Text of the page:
Farmer’s (Rural) Greek Revival Architecture

My father bought me this book this summer when we were out looking for furniture at the local antique /used furniture shops in the area. To Grandfathers House we Go – A Roadside Tour of American Homes By Harry Devlin is a beautiful children primer on architecture and although simply written- I actually learned bits I did not know. I did know that Greek revival at the time was referred to as the ‘national style’ because it was associated with the Greek, democratic ideals of our nation. And that the movement in America was was inspired by Thomas Jefferson. But what I did not know that one of the reasons that the ‘greek look’ was so popular was that we as a nation were mad at England for the war of 1812 and were sympathetic to the Greeks who were fighting for their own independence from the Turks. Greek revival style was the first time Americans applied an aesthetic style to architecture defiantly not modeled on the English precedent. It was style of independence and of ‘modernity’. Imagine these rural new towns with log cabins and bare-wood clapboard colonial style houses being replaced by houses that were made to look like shining white stone temples. I can imagine that statuesque pride encapsulated in these new generous proportions must have been very exciting to the nations psyche.

The book also talks about how towns (esp here in New York)were NAMED in Greek revival style – for example Rome, Utica, Athens, Palmyra, Troy, Homer, Syracuse etc.

The appreciation and enthusiasm for the ‘classics’ of ancient Greek culture became viewed as pretentious and mundane as it was applied willy nilly to all aspects of life. It must have seemed silly to some as the ‘magnificence’ of Greek temple design which was first seen in grand public buildings was watered down and applied to the most rural and incongruous of architectural uses. The greek revival era is often quoted as stretching 30 years from 1820 to 1850’s – which I guess when you think that the average life span was 30-45 years in that age – the style was present for almost a life time. in 1850 Greek revival style was starting to be considered archaic, ‘costly and lavish’ especially because buildings were being designed to mimic an already designed style instead of being created to address new architectural needs.

I guess this is why I find rural Greek revival architecture (and rural architecture in general) so interesting. Rural architecture was most always designed by need. Resources of the farms being few, and houses needing to withstand the fierceness of climate led to rural architecture to be far less decorative and more of a direct, unfettered answer to the use and environment. So I guess what some would find absurd – applying a temple design to the farmhouse vernacular, I actually find the most interesting – farm houses demand that they be designed for use above decoration – and the resultant style is a unique and valid group of venacutlar architecture. Around the time of Greek Revival farmhouses was also the Progressive Farmhouse movement – which I plan to discuss in another post.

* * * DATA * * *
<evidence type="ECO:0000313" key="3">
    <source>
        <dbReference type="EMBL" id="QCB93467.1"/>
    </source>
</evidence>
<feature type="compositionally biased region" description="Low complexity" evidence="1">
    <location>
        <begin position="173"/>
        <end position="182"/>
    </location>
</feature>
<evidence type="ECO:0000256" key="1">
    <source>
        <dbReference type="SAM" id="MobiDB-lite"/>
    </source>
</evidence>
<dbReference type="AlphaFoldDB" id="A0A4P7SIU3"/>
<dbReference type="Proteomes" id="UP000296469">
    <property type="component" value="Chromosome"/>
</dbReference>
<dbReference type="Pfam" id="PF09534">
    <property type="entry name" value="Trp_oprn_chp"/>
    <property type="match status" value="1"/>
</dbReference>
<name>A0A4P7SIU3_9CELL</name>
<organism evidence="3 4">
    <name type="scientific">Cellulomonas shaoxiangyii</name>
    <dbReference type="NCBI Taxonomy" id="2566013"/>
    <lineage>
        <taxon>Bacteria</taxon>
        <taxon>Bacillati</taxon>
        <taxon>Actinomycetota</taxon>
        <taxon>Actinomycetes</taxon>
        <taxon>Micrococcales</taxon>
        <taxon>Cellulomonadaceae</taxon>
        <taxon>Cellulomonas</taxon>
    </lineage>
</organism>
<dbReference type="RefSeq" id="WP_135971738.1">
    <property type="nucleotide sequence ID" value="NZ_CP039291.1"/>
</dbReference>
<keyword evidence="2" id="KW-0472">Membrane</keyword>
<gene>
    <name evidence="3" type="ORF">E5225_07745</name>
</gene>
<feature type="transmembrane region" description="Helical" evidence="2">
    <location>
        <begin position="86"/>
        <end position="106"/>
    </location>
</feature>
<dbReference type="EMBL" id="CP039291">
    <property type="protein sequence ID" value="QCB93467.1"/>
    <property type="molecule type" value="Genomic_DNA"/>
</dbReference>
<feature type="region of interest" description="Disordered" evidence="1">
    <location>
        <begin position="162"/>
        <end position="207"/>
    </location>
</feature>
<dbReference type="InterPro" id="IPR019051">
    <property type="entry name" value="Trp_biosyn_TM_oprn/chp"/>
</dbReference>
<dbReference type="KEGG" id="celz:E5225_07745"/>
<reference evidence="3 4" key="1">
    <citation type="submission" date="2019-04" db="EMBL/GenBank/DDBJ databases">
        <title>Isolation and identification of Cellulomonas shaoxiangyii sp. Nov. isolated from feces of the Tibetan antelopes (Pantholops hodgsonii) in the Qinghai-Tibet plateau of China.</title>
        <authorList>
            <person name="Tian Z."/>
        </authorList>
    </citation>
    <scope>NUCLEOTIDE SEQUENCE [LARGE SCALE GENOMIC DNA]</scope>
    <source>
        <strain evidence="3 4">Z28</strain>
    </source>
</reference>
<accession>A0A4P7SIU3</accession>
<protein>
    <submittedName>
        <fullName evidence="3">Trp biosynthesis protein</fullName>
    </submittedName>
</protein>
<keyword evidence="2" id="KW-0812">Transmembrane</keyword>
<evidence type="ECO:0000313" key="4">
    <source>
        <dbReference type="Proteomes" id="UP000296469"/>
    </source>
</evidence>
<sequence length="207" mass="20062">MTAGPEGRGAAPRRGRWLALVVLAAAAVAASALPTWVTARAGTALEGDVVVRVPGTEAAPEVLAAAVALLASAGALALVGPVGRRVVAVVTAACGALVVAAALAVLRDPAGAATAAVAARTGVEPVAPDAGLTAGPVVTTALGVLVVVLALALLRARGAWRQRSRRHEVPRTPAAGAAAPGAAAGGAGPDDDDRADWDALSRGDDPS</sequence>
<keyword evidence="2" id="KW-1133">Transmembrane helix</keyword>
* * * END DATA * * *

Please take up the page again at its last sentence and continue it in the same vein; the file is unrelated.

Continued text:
For further reading on American Architecture : Architecture in the United States, 1800-1850 By William Barksdale Maynard.

4 thoughts on “Farmer’s (Rural) Greek Revival Architecture”

  1. How fun! I love old “house books” like that, and this looks like a good one. Very interesting about their fascination with the Greek style! I didn’t know all that. Thanks! :-)

  2. What are charming little book. A great find! I love your blog. Your country home is beautiful, and the idea of sharing a second home with sisters sounds idealic.

    Are you Polish? Or perhaps Czech? I am guessing you are, based on the spelling of your name. My mother always says "nothing cleans like a Polish woman." My family is Polish, and the women in my family are always taking on "fixer-upper" type projects. Those Eastern block genes serve us well…

    all the best!

  3. That's funny – actually my family is mostly Icelandic – and my name is (both first and last) are actually old Irish in origin and they were picked from the Icelandic Viking sagas (try explaining that to every teacher I ever had ;) ).

    Obviously my parents picked my first name but my great grandfather picked his own last name as was the fashion during Iceland's Independence movement to pick 'family' names out of the sagas.

    Thankfully I have had a lot of hard working spunky females in my tree as well ;)

    Love your blog – just finished reading your about section – TJmaxx is still a guilty pleasure for me as well ;) and your farm looks truly beautiful! Thanks for commenting :)

Comments are closed.